Over the last few years much of the talk with regards to the electric vehicle sector has focused upon battery restrictions, with many people calling for greater investment in the sector. There was a general consensus emerging that lithium ion batteries had perhaps been pushed to their technological limit and we may need to strip back the battery sector and go back to square one. However, researchers at the University of Limerick have announced a ground breaking breakthrough which could effectively double the life of an electric vehicle battery.
This new development incorporates the latest nanotechnology which is something that will impact every area of everyday life. It is a technology which has been around for a few years but is still in its infancy with regards to its potential to change areas such as battery storage capacity.
What does this new development mean?
Researchers at the University of Limerick found that their new technology allowed for a doubling of battery capacity which was still intact even after the batteries in question had been discharged and charged more than 1000 times. This new technology could revolutionise the market which is expected to be worth in excess of $50 billion by 2020.
Quote from ElectricForum.com : "In a perfect world they would be no need to add range extenders to the modern day electric vehicle but the reality is that journey capacity is not quite there as yet."
In simple terms this new technology is a nanowire-based anode which has the ability to greatly increase storage capacity with lithium ion batteries. The technology is environmentally friendly, energy friendly, and perhaps more remarkably, relatively low cost. There are now high hopes that the new type of battery, which will also be relevant for laptops and mobile phones, can be rolled out in the medium term.
Will this change the electric vehicle market?
If you ask a selection of people about their concerns for future electric vehicles the vast majority will highlight battery capacity and journey capacity. These two elements are intrinsically linked and therefore if this new technology, which has been proven, is able to double the capacity of an electric vehicle battery then it will literally revolutionise the market. Interestingly, this new type of battery system would be much lighter than the lithium ion batteries in place today which will also have an impact upon the efficiency of electric vehicles.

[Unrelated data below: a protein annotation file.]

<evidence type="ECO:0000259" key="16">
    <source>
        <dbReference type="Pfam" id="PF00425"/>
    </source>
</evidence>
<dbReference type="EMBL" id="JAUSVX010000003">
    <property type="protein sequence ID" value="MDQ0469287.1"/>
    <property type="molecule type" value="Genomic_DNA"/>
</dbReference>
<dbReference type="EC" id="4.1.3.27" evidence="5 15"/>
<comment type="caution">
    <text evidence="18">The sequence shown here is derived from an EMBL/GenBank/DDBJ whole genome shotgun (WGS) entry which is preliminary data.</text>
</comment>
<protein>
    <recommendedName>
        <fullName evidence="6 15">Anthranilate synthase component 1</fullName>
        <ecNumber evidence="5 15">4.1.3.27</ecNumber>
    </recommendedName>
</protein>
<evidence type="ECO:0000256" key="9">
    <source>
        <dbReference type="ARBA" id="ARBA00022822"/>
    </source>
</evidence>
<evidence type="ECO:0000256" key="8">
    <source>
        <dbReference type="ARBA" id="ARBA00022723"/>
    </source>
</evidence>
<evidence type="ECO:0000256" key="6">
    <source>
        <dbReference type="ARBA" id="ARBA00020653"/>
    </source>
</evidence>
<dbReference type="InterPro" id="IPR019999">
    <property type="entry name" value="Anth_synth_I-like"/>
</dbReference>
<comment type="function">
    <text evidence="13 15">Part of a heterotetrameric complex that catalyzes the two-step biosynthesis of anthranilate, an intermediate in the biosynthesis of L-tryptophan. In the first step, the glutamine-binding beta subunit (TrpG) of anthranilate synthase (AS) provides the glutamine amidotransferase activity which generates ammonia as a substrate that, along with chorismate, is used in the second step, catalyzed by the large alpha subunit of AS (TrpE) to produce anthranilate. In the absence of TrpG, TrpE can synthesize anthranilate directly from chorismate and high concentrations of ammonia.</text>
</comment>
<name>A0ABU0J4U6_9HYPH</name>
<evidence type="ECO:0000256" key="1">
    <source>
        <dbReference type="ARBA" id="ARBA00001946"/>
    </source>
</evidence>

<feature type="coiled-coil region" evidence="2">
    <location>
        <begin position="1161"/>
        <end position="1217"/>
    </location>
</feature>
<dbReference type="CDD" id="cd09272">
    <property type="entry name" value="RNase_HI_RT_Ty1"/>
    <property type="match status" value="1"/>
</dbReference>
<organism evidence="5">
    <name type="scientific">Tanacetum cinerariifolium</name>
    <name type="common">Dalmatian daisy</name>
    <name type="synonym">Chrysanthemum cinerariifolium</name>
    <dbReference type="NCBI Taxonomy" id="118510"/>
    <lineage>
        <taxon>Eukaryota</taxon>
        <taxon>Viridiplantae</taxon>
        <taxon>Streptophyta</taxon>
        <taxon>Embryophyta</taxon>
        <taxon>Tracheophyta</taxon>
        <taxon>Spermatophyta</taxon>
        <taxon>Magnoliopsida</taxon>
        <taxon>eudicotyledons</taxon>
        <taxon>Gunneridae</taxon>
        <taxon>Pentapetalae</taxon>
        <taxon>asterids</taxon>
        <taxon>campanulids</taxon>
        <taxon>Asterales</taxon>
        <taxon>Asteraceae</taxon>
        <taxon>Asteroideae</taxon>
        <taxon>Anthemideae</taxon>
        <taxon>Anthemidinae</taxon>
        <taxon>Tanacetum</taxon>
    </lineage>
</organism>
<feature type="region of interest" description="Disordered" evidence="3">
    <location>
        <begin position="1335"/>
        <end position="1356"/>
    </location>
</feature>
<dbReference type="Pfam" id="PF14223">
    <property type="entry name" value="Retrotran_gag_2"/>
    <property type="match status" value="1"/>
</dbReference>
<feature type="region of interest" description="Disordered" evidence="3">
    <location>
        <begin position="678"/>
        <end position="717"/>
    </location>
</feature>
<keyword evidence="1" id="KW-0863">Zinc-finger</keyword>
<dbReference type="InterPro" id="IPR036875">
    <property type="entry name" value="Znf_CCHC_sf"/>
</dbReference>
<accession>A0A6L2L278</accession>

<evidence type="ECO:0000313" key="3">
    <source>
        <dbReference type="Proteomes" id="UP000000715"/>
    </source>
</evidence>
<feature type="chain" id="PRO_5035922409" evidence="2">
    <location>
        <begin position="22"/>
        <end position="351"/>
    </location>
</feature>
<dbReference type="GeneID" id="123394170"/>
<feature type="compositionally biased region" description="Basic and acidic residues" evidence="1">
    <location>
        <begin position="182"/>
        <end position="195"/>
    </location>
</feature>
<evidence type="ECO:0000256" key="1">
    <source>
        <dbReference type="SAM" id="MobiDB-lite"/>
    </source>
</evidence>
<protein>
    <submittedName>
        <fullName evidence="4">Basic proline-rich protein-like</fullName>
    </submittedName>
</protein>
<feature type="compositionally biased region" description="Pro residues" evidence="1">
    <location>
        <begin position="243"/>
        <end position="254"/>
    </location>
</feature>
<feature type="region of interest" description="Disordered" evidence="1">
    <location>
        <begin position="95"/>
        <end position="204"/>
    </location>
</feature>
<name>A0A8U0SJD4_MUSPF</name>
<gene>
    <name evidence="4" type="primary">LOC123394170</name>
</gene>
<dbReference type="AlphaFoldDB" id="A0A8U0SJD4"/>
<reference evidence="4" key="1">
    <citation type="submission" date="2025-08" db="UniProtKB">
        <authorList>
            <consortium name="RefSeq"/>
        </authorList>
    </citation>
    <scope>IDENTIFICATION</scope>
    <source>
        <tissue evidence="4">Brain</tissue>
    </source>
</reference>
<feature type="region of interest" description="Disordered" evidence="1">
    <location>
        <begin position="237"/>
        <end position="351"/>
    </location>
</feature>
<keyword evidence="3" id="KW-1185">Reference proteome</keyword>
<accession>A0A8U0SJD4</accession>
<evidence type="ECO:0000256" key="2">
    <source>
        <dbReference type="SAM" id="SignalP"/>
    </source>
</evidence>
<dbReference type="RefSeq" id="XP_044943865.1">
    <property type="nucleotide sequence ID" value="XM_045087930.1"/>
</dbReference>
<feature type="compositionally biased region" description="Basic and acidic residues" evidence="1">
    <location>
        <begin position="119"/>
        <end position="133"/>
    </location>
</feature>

In many ways this is the technology that the electric vehicle market has been waiting for, it is something which could revolutionise the industry and should eliminate the final hurdle in the minds of many people. We now await further information or the commercial development of this new technology, when we can expect it to hit the mass market, and road testing of the obvious efficiencies the new technology brings.
While some companies have been looking at alternatives to lithium ion batteries, they are by far and away the most popular electric vehicle battery in use today. The fact that the University of Limerick has managed to create a new technology within the lithium ion battery of today is enormous. We await further reports, further testing and hopefully commercialisation of this new ground breaking technology should not be too far away.